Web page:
International students and graduates contribute €16 million in taxes to the Estonian economy

According to Statistics Estonia, in the academic year 2020/2021, international students and graduates in Estonia paid more than ever before in labour taxes.

The number of international students accounted for 11.6% (5,224) of the total number of students in Estonia and contributed a total of €16 million in the academic year 2020/2021. Approximately half (2,281 – to be precise) of the registered international students in Estonia also worked.

They were most likely to work in information and communication as well as in education. Compared with local students, they worked more often in startup enterprises, Estonia’s official statistics agency said in a statement.

“Compared [with] local students, international students were more likely to work in start-ups: 15% of working international students did so compared [with] 3% of working local students,” Kadri Rootalu, a data scientist at Statistics Estonia, said.

The international students paid €3.6 million in income tax and €7.8 million in social tax, which is an increase of more than a million euros year on year. The total tax receipts from international students who graduated in academic year 2019/2020 and continued working in Estonia was €4.5 million. There were approximately 500 international graduates of 2019/2020 in the labour market each month.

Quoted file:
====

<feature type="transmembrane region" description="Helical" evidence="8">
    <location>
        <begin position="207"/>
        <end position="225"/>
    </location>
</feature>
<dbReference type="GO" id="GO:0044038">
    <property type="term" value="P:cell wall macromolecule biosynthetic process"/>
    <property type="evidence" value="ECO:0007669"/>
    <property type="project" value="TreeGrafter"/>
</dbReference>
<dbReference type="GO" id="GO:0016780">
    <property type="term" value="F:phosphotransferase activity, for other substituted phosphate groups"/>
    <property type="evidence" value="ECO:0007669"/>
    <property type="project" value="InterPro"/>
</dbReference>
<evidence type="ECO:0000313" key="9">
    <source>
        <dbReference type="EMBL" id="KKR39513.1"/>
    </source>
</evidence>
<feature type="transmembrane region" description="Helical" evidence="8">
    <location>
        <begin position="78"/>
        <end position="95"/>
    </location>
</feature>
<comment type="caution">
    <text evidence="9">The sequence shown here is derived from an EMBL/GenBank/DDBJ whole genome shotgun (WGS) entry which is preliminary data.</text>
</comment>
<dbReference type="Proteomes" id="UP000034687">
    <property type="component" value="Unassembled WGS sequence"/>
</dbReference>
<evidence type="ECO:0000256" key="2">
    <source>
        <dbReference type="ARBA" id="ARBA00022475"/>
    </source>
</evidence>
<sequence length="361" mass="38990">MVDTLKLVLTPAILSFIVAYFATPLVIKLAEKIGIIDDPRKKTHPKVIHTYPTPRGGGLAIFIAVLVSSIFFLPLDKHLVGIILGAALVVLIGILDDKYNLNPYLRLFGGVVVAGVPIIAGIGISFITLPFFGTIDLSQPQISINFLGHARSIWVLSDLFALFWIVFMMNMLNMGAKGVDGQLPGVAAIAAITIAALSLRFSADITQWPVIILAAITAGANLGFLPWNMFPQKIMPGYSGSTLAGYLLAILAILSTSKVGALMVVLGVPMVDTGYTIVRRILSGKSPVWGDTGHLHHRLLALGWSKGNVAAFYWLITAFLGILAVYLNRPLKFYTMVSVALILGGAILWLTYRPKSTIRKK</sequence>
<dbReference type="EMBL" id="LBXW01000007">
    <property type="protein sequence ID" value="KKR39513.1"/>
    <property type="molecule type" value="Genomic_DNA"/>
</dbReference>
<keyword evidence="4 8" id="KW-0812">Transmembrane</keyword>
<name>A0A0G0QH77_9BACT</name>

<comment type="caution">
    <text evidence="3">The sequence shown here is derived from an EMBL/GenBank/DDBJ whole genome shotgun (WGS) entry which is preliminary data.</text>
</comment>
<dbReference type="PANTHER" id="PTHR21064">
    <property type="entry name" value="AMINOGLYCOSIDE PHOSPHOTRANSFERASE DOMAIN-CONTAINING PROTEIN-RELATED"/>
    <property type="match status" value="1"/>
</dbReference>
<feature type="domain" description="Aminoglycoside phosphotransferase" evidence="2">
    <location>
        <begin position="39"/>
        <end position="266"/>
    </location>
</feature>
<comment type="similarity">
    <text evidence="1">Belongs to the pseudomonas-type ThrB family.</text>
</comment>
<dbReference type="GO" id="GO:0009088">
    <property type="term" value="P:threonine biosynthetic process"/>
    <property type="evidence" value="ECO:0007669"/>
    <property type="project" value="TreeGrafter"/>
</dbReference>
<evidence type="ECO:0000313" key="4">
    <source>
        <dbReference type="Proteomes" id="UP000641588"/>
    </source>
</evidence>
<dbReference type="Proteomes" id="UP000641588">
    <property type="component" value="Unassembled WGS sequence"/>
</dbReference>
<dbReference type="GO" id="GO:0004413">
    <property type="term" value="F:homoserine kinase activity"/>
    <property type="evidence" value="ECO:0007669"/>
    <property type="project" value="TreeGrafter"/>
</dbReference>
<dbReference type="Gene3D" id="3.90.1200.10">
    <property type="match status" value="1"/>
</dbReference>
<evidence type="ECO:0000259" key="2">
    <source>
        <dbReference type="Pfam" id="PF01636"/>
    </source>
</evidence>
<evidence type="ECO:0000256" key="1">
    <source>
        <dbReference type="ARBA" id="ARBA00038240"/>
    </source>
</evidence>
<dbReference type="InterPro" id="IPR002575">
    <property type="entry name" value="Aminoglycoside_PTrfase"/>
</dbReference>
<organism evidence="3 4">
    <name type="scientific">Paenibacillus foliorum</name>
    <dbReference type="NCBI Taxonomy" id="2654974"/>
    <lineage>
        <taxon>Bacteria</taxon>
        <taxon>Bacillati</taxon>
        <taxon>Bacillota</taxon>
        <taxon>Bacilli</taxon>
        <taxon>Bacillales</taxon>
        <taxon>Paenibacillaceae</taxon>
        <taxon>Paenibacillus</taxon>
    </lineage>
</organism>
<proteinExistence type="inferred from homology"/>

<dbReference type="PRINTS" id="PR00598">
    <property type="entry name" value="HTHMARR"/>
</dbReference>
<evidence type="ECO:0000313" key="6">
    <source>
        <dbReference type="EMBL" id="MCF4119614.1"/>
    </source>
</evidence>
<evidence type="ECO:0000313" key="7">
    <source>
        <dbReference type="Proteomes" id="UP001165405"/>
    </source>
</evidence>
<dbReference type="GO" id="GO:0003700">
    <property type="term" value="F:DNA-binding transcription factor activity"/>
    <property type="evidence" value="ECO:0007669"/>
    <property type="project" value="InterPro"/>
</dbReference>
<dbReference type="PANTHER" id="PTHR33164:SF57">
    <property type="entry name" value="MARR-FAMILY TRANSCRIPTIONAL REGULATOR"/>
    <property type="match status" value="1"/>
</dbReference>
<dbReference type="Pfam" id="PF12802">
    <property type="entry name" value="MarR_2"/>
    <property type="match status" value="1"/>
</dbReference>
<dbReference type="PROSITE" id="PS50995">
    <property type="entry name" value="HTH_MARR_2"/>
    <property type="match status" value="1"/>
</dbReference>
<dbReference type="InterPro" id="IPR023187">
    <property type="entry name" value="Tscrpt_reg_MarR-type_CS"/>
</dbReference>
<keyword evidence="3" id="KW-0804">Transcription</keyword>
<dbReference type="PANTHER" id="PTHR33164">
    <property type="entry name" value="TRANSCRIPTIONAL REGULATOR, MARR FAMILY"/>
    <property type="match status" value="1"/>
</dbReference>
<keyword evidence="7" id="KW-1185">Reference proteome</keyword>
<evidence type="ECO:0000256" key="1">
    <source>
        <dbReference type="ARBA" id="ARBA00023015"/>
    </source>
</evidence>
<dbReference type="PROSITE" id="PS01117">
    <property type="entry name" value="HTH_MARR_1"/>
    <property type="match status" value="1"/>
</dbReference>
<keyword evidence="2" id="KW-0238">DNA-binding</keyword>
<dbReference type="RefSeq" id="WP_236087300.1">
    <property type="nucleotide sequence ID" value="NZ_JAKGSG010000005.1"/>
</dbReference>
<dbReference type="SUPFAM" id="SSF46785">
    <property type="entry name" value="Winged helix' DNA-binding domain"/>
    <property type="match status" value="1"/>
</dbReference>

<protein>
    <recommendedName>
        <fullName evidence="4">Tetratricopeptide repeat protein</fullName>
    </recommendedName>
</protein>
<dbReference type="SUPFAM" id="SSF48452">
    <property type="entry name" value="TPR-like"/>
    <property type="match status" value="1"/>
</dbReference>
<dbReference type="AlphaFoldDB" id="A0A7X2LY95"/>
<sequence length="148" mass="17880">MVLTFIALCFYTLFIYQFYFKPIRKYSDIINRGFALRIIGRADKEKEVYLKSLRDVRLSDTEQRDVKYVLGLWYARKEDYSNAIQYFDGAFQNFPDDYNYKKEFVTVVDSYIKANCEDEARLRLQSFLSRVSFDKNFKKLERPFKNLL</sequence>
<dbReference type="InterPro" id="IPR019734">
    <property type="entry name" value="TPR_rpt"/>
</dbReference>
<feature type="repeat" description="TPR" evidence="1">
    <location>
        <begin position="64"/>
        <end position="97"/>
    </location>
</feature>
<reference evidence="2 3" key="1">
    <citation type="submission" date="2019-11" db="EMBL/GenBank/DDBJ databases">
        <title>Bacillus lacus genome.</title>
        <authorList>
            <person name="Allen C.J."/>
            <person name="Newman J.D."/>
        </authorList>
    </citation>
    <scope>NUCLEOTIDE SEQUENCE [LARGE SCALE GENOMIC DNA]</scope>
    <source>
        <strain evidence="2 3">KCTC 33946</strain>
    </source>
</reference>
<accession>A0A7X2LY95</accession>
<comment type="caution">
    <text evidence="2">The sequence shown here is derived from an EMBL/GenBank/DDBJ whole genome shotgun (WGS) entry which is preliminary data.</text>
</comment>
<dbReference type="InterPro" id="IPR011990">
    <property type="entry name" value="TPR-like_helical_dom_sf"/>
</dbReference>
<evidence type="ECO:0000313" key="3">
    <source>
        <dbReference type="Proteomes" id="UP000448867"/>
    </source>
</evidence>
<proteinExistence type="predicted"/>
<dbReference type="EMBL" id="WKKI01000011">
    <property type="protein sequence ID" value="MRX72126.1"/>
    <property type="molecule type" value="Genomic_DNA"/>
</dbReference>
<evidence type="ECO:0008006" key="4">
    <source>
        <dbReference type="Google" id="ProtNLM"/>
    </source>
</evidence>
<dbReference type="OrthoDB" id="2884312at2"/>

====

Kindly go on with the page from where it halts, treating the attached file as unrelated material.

A group of international students at Tallinn University. Photo by Tallinn University.

Internships in the public sector recommended

“The most likely to benefit from the economic impact of international students and graduates are international businesses in Tallinn and to a lesser extent in Tartu,” Eero Loonurm, head of the Study in Estonia programme, said in the statement.

He added that the analysis revealed it would be important to develop measures to help international students acquire internships in the public sector. “In the developed world, international students are considered a part of the talent policies of central and local government institutions. We should seek solutions to make sure that the benefit provided by international students would extend across the whole country,” Loonurm noted.

Statistics Estonia also said that, compared with local students, international students are more vulnerable in the labour market: their contracts are less secure and their number of jobs worked is higher.

Cover: A group of international students at Tallinn University. Photo by Tallinn University.

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